NOVEMBER – A month to remember our beloved dead
November is the month when we traditionally pray for people who have died – the faithful departed. The month begins on the feast of All Saints on the 1st November and the feast of All Souls which is celebrated on 2nd November.
In November the autumn leaves fall to the ground. Nature seems to be preaching a silent sermon about the very mystery of life. Dead leaves are falling to the ground but the seeds of new life are also falling. In Spring new life will be brought forth. Jesus spoke about the grain of wheat dying in the earth to bring forth new shoots of life. So, November is a month well suited to remember our loved ones who have gone before us.
Death is an everyday occurrence yet something within us refuses to accept it as normal. We know that everyone who is born must die. For most people death is a great mystery. Over fifty years ago the Second Vatican Council wrote in the Pastoral Constitution on the Church in the Modern World (n18). “It is in regard to death that our condition is most shrouded in doubt. We are tormented not only by pain and the gradual breaking up of the body but also by the dread of ceasing to be. Because we bear within ourselves the seed of eternity which cannot be reduced to mere matter, we rebel against death.”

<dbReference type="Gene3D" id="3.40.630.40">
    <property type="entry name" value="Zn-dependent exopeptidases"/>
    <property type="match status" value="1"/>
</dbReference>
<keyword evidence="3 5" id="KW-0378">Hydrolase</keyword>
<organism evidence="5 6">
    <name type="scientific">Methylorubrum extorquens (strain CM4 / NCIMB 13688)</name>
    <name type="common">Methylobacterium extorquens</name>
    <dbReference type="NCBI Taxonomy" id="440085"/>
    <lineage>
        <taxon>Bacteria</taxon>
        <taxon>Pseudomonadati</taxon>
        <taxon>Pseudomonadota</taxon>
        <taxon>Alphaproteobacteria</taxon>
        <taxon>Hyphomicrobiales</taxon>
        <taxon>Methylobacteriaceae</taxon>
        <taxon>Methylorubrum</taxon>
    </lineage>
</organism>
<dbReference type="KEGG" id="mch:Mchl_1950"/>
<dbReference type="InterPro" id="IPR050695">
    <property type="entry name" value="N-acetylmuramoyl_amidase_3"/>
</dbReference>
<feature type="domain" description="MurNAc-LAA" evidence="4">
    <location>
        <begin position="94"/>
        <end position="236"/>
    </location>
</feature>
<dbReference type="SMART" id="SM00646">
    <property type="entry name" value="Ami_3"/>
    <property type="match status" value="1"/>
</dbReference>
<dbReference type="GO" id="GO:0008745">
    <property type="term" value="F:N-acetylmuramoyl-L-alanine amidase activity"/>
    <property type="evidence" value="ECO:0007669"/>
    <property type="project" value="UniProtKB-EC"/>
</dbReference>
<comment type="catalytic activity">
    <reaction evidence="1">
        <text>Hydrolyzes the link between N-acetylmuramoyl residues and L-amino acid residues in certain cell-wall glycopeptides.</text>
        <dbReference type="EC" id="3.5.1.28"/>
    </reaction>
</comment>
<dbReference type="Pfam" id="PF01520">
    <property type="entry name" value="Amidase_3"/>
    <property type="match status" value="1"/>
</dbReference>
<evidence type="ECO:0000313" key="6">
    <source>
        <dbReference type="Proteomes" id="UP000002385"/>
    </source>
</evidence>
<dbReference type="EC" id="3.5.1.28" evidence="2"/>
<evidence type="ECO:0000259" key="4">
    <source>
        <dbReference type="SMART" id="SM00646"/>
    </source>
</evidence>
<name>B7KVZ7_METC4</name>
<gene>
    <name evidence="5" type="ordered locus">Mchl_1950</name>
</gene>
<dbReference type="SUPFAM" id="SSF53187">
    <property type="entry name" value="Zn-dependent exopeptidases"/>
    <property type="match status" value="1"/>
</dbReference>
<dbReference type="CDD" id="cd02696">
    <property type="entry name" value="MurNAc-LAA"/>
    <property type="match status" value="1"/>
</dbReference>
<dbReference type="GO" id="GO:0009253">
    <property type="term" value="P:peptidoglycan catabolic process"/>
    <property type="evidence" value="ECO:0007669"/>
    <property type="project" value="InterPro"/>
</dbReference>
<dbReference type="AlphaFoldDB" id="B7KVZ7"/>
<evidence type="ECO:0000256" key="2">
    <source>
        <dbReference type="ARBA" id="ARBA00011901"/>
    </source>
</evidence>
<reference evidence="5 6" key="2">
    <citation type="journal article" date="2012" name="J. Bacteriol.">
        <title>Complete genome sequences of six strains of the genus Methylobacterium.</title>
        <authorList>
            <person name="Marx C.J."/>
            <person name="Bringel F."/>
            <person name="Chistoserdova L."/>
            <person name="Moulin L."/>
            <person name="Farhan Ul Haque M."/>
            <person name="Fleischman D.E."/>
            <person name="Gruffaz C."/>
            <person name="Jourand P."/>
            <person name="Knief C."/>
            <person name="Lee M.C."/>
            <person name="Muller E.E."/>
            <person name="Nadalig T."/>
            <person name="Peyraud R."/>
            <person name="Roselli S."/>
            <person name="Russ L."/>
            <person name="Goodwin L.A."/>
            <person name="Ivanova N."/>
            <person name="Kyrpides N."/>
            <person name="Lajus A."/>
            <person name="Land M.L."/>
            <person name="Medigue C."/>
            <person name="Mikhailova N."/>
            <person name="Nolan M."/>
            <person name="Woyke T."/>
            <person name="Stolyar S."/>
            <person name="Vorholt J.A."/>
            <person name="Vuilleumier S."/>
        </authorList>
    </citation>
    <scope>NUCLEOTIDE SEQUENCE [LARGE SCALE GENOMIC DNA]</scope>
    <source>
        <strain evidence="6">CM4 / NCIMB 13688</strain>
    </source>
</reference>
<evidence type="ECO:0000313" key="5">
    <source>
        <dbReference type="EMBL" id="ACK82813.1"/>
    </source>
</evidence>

There is a helplessness associated with dying and death which can only be dealt in the context of meaning. As we visit churches and cemeteries at this time of year we are often faced with questions about what life is all about. Is there a hereafter or is death the end of our existence? Where are our loved ones? Will we ever see them again? St Therese of the Child Jesus experienced very similar thoughts. She heard a voice telling her that this talk of heaven and of a God who was to be her possession for all eternity was all a dream. Death would make nonsense of her hopes: it will only mean a night darker than ever, the night of mere non-existence. When such thoughts cross our minds, we remember that for a Christian the mystery of death must be understood in the context of Christ’s death and resurrection. Every Sunday we profess our faith in the resurrection of Jesus. In so doing we profess our belief in new life for every person. Ever since the repentant thief cried out for mercy, ‘Jesus remember me when you come into your kingdom’ the prayerful remembrance of the faithful departed has been at the heart of the prayer of the church.
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